As Lakshman Achuthan of ECRI points out, US industrial production growth is now at a 22 month low, and not surprisingly, the ECRI Coincident Index growth is now at a 21-month low.
Real personal incomes have deteriorated, real personal consumption has deteriorated, S&P 500 earnings have had their worst quarter since 2008, and yet, the Dow flirts with a four-year high. It can only be the massive and global liquidity injections unleashed in the last several years, but particularly in 2011 and the beginning of 2012. When there is no fundamental economic reason for asset market behavior, that behavior tends to reverse. When is that likely to occur? That is the question, but it is difficult to call. We are in an unprecedented period of immense liquidity and therefore, have no way of telling. Again, there are pockets of strength in this economy. Things look better than they did in August. Just not enough to warrant equity market jubilation. We can only urge caution and dexterity.
Perhaps one of the triggers that will bring asset markets more in line with economic reality is oil prices. Interestingly, part of the run-up in oil to $110 per barrel in the US is due to excess liquidity. However, much of the price run is also due to an exogenous supply shock as the market discounts Iran's oil supply should war between Iran and any other party become a reality. Still, it does not matter why oil prices are high. The corresponding rise in gasoline prices hurts the global economy, regardless the reason.
Will gas prices hurt the US economy during this most recent oil price spike? Not if disposable incomes in the US start to increase. On a real basis, disposable incomes are already trending down amid what were stable gas prices. Higher gas prices will almost assuredly start to work themselves into consumer sentiment. January set a record high price for gasoline for the month of January. In other words, no prior January in the US saw the average gasoline price higher. And then we set another record for February. That was difficult enough for our economy to handle but now we must consider that on a seasonal basis, gasoline prices see their sharpest demand-driven price increase from January to May. So gas prices may very well move higher from here. In fact, that is what the futures market is telling us - $4 per gallon gas for the entire nation (and higher on the coasts) by summer.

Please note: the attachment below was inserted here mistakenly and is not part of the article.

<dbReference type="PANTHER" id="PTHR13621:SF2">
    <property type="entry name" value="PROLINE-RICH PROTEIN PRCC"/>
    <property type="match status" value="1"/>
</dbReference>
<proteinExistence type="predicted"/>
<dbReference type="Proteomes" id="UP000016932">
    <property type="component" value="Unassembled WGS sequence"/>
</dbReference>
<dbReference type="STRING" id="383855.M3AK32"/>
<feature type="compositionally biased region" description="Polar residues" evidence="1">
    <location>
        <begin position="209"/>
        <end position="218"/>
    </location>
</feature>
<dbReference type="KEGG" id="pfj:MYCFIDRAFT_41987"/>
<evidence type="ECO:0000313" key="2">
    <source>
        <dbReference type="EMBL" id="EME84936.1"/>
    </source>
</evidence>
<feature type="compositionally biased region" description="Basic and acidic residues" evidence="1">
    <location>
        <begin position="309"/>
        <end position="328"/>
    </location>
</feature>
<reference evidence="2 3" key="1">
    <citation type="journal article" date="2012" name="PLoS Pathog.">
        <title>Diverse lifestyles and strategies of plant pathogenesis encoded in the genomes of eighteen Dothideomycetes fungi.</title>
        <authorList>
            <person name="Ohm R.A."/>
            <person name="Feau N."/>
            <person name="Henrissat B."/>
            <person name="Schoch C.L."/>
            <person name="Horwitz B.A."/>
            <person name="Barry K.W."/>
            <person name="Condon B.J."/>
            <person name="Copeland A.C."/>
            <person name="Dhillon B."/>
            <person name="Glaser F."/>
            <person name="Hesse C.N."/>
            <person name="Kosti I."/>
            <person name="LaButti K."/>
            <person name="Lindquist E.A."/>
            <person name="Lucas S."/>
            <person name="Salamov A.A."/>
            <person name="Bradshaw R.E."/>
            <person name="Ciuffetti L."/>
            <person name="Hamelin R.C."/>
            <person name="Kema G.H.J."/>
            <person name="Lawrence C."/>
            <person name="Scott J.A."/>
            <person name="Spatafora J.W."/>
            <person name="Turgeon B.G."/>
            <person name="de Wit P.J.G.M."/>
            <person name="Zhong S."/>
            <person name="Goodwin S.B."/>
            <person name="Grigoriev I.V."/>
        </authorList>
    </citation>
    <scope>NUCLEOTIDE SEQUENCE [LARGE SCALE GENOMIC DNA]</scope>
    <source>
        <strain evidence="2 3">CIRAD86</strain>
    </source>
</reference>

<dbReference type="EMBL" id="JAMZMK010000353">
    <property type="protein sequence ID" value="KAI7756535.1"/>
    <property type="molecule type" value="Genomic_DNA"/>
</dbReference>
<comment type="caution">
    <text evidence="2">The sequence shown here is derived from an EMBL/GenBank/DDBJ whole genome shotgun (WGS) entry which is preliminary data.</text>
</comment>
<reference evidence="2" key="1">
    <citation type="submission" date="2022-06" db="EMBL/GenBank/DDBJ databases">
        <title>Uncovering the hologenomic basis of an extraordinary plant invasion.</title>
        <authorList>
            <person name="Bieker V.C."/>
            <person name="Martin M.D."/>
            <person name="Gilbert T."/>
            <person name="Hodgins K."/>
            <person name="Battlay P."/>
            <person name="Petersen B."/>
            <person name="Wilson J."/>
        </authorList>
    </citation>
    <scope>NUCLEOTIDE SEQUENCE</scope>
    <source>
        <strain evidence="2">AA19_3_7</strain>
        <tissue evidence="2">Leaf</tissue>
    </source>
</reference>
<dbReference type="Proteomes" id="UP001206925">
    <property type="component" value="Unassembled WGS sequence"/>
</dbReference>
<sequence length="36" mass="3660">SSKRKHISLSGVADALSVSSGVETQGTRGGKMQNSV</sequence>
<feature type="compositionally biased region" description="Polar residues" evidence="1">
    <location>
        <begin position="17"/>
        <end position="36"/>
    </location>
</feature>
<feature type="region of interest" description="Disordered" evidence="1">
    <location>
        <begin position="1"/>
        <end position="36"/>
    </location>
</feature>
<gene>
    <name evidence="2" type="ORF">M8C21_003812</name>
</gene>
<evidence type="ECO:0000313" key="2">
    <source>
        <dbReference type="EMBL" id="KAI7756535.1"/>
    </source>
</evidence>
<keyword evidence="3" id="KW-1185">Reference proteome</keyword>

And when you consider that every $10 increase in the price of a barrel of oil takes 1% from GDP, it makes the following news even more disappointing. After a week of weaker-than-expected economic releases, Goldman Sachs cut their US GDP estimates for the first quarter of 2012. Going into Thursday, Goldman expected Q1 GDP to be 2.3%. They cut it to 2.0% after the weak consumer spending data. Then they cut it again to 1.9% following the drop in the ISM Manufacturing Survey. Bank of America followed suit, lowering its estimate from 2.2% to 1.8%. And all of this after a Goldman study which found that unusually warm weather is actually propping up the economic numbers for the months of January and February.
It would be a shame, but certainly not surprising, if we were to find that the attempt to prop up global financial systems through massive liquidity injections had the unintended consequence of propping up energy prices to the point where they forced the globe into an economic slow-down or recession.
Until the markets start to recognize that while things are better, but certainly not good, the fiat money of the world will continue to prop up risky assets. We would urge caution as there seems to be a disconnect from economic reality and the "reality" the markets see through their liquidity-fogged lenses.